Apple reported that iPad revenue in the third quarter of 2021 amounted to $ 7.4 billion, a 12% increase in dollar value. Did the M1 outperform iPad sales volumes or is something else going on?
In July, Apple announced another record third quarter. As usual, the numbers were biblical and far exceeded forecasts by analysts and industry observers.
For the quarter, Apple’s total revenue was $ 81.4 billion, representing a year-on-year growth of 36.3%. That’s just $ 3 billion behind the first quarter of 2019, and the first quarter is traditionally Apple’s strongest of each year.
In the middle of that huge number are iPad sales, which in the quarter almost reached $ 7.4 billion in revenue. For the iPad, this represents a continuation of what started in 2020.
IPad revenue for the third quarter of 2021 increased 11.9% over the same quarter last year. That quarter of last year was itself a 31% improvement year-over-year, triggered by COVID-19 and work-from-home initiatives.
The increases in the quarter in both years are a marked departure from previous years, as iPad revenue has apparently stalled. It is likely that when people buy an iPad, they will keep it for quite a few years, probably longer than the iPhone on average.
During the quarter, Apple introduced a renewed range of iPad Pro, this time incorporating the M1 used by Apple Silicon Macs. Given that the current iPad Air has been on the market for a while and the lack of an updated iPad mini, it’s worth wondering if the M1 helped fuel the iPad’s growth in the quarter.
There is probably a simple answer to that: No.
Other iPads probably did more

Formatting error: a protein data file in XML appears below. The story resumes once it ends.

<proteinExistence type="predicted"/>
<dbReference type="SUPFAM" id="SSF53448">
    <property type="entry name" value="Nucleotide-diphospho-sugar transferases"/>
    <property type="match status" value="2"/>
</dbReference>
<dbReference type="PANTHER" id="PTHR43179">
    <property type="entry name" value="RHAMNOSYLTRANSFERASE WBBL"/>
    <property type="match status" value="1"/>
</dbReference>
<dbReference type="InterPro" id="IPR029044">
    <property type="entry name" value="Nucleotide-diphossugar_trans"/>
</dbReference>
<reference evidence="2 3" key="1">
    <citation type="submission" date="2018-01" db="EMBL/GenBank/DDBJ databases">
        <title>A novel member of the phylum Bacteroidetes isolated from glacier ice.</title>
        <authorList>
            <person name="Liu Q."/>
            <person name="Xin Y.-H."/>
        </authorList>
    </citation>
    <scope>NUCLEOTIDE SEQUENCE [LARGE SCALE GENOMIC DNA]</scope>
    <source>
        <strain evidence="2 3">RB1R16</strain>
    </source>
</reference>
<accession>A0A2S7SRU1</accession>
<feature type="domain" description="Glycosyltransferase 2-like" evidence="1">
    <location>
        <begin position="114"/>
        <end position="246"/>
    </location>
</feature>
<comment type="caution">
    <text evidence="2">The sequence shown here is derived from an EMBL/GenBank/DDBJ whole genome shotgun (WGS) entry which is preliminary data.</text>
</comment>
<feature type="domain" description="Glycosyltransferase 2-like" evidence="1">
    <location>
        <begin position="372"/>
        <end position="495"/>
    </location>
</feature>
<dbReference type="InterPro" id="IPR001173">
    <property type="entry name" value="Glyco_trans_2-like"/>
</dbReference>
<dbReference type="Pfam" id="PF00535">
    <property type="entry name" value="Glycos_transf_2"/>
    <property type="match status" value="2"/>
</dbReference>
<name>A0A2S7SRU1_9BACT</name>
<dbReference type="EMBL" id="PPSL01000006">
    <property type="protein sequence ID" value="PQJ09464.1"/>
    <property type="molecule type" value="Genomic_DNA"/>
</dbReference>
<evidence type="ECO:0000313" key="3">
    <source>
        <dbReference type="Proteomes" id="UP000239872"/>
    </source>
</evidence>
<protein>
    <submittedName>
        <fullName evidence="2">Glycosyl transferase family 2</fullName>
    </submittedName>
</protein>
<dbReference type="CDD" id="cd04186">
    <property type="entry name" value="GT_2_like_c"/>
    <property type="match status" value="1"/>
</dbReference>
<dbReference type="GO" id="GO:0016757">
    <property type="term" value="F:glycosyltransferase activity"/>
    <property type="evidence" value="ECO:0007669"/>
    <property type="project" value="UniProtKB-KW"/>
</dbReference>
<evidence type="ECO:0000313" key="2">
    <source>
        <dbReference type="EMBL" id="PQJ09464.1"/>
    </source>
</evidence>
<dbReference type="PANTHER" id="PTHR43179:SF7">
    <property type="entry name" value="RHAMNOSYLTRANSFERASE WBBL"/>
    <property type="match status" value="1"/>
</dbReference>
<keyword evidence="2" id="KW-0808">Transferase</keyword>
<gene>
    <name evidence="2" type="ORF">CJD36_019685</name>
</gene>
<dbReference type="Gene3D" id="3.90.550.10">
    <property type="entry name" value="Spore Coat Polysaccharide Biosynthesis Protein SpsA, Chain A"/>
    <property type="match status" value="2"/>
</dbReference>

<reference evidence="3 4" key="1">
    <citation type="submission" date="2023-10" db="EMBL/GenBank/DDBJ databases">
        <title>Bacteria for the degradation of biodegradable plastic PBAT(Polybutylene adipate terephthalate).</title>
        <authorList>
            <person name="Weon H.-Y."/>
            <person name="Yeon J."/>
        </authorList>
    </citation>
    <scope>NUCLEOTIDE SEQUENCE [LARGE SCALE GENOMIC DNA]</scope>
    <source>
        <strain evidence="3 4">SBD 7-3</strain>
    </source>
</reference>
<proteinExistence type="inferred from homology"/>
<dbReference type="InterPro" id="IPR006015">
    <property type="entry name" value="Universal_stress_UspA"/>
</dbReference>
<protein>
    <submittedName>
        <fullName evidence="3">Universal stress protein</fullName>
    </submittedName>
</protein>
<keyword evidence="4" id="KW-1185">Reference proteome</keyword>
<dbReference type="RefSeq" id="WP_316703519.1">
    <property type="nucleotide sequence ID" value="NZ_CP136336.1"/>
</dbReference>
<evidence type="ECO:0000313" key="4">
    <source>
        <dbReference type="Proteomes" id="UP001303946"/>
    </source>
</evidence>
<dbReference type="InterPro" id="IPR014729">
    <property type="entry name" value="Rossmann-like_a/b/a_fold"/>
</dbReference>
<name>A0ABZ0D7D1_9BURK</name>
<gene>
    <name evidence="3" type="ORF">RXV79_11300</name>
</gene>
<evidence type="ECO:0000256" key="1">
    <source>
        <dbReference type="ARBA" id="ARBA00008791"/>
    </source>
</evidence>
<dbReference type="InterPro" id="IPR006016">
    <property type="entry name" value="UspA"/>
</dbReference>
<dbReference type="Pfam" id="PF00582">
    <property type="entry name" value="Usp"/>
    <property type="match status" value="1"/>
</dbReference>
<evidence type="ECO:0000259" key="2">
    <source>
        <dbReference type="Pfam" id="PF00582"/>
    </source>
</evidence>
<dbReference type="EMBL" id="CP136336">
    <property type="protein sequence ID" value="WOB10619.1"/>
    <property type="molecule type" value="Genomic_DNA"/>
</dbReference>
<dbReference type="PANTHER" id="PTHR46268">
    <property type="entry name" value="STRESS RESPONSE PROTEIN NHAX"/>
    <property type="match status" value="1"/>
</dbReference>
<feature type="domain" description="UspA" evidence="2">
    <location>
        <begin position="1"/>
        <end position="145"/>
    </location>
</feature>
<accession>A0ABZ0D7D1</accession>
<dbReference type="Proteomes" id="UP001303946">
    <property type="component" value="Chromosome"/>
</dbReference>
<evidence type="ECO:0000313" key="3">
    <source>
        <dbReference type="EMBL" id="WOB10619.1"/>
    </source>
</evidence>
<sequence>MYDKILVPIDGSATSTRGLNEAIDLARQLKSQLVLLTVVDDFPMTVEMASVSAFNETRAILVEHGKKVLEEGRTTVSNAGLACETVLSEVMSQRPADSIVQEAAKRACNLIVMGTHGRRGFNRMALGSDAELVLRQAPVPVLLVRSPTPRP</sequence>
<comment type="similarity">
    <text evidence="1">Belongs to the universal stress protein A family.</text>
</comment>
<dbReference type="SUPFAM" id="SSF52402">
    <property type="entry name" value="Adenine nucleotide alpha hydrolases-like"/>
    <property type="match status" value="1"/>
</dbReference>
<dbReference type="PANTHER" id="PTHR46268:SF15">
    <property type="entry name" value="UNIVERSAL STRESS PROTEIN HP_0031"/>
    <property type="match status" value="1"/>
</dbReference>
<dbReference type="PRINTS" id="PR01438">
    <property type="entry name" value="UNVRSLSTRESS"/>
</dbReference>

We can’t really say this for sure, as Apple doesn’t provide a breakdown of sales by device. Apple’s decision to eliminate unit sales counts also makes it nearly impossible to extrapolate the average sales price, which would give more clues as to where sales are concentrated.
However, the revenue surge is more likely due to a combination of the shiny iPad Air and the super affordable 8th-gen iPad. The M1 is still very difficult for consumers to sell, and part of that is due to the iPad Air.
While the Air does exist, it’s hard to justify recommending an iPad Pro instead. Sure, it doesn’t have ProMotion, it uses Touch ID instead of Face ID, it’s a bit less powerful, and it has a smaller screen, but that’s about it.
You get most of the performance in a device that is much cheaper. At least before we start adding things like the magic keyboard.
Many people who refrained from updating their iPad likely saw the iPad Air and thought it was important enough to pull the trigger. It’s plausible that many potential enhancers have moved to the iPad Air since October, because it was different enough to justify the purchase.
The current iPad may be outdated in design, but it generates revenue because it is extremely profitable. It’s a great deal for anyone in need of an iPad, especially in education and other bulk purchasing markets.
Some people might not care about having a smaller bezel design or the latest features, and they just want an iPad, not necessarily one that pushes the limits. That type of consumer does not want to spend too much money.
Need to boost mobile M1
The M1 chip is brilliant, it has proven to be excellent on Macs, and has earned its place in the Mac ecosystem. At the moment, it has an odd role in the iPad Pro lineup that can’t really boost chip performance.
A Final Cut Pro or Logic Pro release for iPadOS that could really take advantage of the M1 can help justify its place in the lineup. It can also attract more creative professionals to the new models.
If that happens in the next 12 months, then iPad revenue growth could really skyrocket.